Few days ago, I read an article in one of the Nigerian Newspapers where the author pondered on how Shoyinka would vote, if the choice came down to Buhari and Jonathan. As all understood, Shoyinka had never concealed his thoughts on both men. He criticised the military administration of Buhari, for its human right violations, nepotism that bothered on arrogance, and others. Without a doubt, I share all of these criticisms and more. I have argued that Buhari’s administration lacked an economic focus, was inflexible and bothered on totalitarinism. On the other hand, Jonathan, the incumbent president, has demonstrated absolute ignorance to the mechanism of government, insensitivity to the responsibilities of the office of the president, and abject failure to the security and integrity of Nigeria.
In spite of Shoyinka’s criticism of the two individuals—and, which I believe the octogenarian will stand by, the question then becomes whom will he vote for, as it has become apparent. If the question is posed to me, the simple answer is Buhari. It is an unfortunate vote, which violates most of what I thought Shoyinka stood for. But, perfection and reality are not synonymous. Governance is about reality—nothing is ever perfect. Leadership is more than sets of principles or abstrations. As Shakespaer wrote in King Henry, “uneasy lies the head that wears the crown”. As observers, we can only imagine the realities of the office of the presidency. But, between the man that fails to act and the man that acts, albeit incorrectly, the man that acts has advanced a cause.
Jonathan has failed miserably to act. As Yar’Adua became incapacitated and threw Nigerian into a consitutional chaos, Jonathan failed to assert his constitutional role. For more than two weeks after hundreds of our girls were kidnapped in Chibok, Jonathan was unpeturbed until Michelle Obama twitted “#bring Back our Girls”. Even, while the girls remain in bondage, Jonathan gave his stepdaughter in marriage, staging an elaborate wedding anniversary with 72 vehicles exchanging hands. A day after seventy-two innocent Nigerians were murdered in cold blood on the streets of Kano, Jonathan went out campaigning and dancing. Jonathan’s strategy to defeat Boko Haram has remained “we’re on top of the situation” while parts of our country exchanged hands between our army and the boko haram hoodlums. The first, second and third responsibilities of government are security. Abraham, the father of monotheism, knew this when he gathered his ragtag army to defend Lot, his nephew; ancient leaders knew this—they constructed walls around their cities to fend off enemies. Gowon knew this when he coined the phrase, “to keep Nigeria one is a task that must be done” ; Jonathan’s failure to grasp this fundamental is inexcusable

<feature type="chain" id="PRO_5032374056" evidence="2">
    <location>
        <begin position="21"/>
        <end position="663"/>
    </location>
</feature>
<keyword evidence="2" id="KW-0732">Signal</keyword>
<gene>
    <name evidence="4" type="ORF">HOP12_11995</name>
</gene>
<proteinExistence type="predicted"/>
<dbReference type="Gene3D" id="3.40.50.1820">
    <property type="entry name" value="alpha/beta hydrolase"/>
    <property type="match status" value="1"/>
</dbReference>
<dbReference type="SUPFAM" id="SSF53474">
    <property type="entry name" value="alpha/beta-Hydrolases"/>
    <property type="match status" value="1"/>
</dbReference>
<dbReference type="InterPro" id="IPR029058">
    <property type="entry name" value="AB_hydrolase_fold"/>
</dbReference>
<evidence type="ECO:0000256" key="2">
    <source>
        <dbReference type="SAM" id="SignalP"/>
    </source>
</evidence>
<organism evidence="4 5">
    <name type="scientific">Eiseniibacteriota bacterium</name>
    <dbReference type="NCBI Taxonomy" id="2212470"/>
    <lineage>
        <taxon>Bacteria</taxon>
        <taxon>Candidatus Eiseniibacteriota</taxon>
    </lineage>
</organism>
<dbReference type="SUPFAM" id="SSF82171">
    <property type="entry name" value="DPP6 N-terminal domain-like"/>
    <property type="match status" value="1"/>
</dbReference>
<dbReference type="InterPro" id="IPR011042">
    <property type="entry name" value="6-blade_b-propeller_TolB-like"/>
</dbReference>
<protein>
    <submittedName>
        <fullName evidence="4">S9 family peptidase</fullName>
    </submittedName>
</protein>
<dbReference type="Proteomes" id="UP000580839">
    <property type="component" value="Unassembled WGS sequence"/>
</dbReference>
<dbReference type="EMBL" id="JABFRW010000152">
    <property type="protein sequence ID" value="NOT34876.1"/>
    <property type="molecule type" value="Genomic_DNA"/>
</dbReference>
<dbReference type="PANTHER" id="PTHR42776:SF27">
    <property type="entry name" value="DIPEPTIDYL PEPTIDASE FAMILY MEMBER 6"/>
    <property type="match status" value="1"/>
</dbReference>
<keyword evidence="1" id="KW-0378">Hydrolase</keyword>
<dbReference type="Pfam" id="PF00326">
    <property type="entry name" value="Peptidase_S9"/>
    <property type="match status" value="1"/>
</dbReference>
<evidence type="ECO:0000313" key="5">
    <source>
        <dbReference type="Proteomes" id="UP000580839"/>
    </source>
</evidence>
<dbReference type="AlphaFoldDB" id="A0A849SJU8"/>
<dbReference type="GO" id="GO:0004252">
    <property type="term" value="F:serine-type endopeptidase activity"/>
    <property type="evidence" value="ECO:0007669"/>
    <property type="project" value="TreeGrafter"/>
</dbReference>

Few years back, Nigerians—including the so-called political leaders, feared EFCC like Damocles feared the sword of Dionysius. For a short while, many Nigerians thought, if corruption could not be eradicated, at the least, it could be placed on a leash—that thought is history. Sanusi Lamido—the Emir of Kano, became a cuasualty of the greed that Jonathan has come to represent. Sanusi was fired from his job as the CBN Governor for disclosing that NNPC failed to remit $20 billion back to the Nation’s account. Neither the presidency, NNPC nor the Senate Committee that investigated the story has thought it important to tell Nigerians what happened to the money. Mohammad Abacha, the son of the blood thirsting despot, Sanni Abacha, now dines and wines at the presidential lodge; Alamasiegha, the crook that absconded from justice in England—disguised as a woman, is now an honoree at the Nigerian Centennial Anniversay. Even, if Nigeria does not deserve better, at a minimum, we deserve something different. And, that’s the reason that the choice is Buhari. If it is mainly for the perception of anti-corruption, Nigeria deserves Buhari.
Buhari has become a symbol and a statement for which Nigeria declares her revulsion against corruption. Nigeria is miserably trapped between the forces of corruption; neither forward nor backward is possible, and Nigeria must make this final stand, even if the outcome is skewed towards the odds. As the sons of Maccabees declared a final stand against the Roman army, in Buhari, Nigeria declares its final stand against the enemy of corruption.